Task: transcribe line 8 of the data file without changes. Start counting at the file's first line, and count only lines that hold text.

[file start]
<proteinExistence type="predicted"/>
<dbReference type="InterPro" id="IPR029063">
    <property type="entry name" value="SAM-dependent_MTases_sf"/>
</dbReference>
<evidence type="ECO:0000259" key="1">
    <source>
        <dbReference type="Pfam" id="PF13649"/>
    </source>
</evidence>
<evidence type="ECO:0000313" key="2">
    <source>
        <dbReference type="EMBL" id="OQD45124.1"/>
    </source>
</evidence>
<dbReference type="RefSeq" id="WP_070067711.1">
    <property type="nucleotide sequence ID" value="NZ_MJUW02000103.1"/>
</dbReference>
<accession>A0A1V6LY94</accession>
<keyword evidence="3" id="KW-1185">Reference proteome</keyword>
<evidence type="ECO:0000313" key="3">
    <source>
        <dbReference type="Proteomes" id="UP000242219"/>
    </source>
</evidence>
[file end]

    </source>